“Reid Hastie, a professor at the University of Chicago, contends that “every organization has too many meetings, and far too many poorly designed ones.” ” Source of photo and caption: online version of the NYT article quoted and cited below.
The author of the following wise words is a Professor of Behavioral Science at the School of Business at the University of Chicago. One of the main points of the commentary, in the language of economics, is that meeting planners often fail to consider the opportunity cost of attendees’ time:
(p. 2) As a general rule, meetings make individuals perform below their capacity and skill levels.
This doesn’t mean we should always avoid face-to-face meetings — but it is certain that every organization has too many meetings, and far too many poorly designed ones.
The main reason we don’t make meetings more productive is that we don’t value our time properly. The people who call meetings and those who attend them are not thinking about time as their most valuable resource.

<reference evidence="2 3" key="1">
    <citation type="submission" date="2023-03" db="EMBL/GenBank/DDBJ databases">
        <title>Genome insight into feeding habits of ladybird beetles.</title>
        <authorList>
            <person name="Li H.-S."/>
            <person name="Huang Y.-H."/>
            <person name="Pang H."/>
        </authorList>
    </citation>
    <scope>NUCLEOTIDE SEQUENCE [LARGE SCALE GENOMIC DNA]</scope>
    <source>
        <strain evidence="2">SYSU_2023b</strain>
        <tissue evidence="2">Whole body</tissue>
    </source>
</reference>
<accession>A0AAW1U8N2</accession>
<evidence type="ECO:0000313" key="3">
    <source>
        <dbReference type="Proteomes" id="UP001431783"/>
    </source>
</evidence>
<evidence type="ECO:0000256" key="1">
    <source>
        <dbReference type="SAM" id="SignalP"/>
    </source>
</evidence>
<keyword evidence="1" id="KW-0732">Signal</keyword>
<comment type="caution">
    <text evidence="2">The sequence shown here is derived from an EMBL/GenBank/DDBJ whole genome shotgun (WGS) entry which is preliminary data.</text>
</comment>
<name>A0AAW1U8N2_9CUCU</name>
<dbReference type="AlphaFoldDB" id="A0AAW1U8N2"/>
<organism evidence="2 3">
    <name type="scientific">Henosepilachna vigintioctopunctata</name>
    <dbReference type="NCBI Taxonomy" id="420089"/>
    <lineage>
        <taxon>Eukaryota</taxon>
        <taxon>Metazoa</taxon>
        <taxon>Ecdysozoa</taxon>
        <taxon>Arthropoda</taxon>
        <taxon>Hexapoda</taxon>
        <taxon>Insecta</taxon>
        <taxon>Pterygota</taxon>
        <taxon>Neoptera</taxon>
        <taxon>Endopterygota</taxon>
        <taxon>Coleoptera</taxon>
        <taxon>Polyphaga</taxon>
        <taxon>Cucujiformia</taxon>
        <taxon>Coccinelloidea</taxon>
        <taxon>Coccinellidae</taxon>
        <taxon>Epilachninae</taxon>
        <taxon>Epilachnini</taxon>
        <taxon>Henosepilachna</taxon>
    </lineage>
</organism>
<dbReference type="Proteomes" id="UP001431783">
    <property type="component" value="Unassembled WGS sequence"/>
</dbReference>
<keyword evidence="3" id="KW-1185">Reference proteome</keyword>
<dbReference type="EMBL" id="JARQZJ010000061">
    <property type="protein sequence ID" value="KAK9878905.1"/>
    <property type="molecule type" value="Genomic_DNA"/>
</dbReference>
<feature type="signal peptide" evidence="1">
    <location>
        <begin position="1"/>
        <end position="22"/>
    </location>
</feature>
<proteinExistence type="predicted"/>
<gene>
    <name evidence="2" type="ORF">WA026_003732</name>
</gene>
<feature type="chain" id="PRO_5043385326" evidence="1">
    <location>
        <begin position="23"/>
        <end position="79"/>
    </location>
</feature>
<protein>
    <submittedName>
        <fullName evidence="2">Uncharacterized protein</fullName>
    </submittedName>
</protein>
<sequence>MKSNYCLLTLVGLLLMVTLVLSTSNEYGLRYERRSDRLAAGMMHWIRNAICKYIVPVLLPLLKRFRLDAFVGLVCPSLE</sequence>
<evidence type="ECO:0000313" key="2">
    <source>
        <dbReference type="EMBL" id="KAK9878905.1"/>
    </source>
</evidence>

. . .
Probably most important, we are blind to lost time opportunities. When we choose where to invest our time, as opposed to where to invest money, we are more likely to neglect what else we could have done with it.
For the full commentary, see:
REID HASTIE. “Preoccupations – Meetings Are a Matter of Precious Time.” The New York Times, SundayBusiness Section (Sun., January 18, 2009): 2.
(Note: ellipsis added.)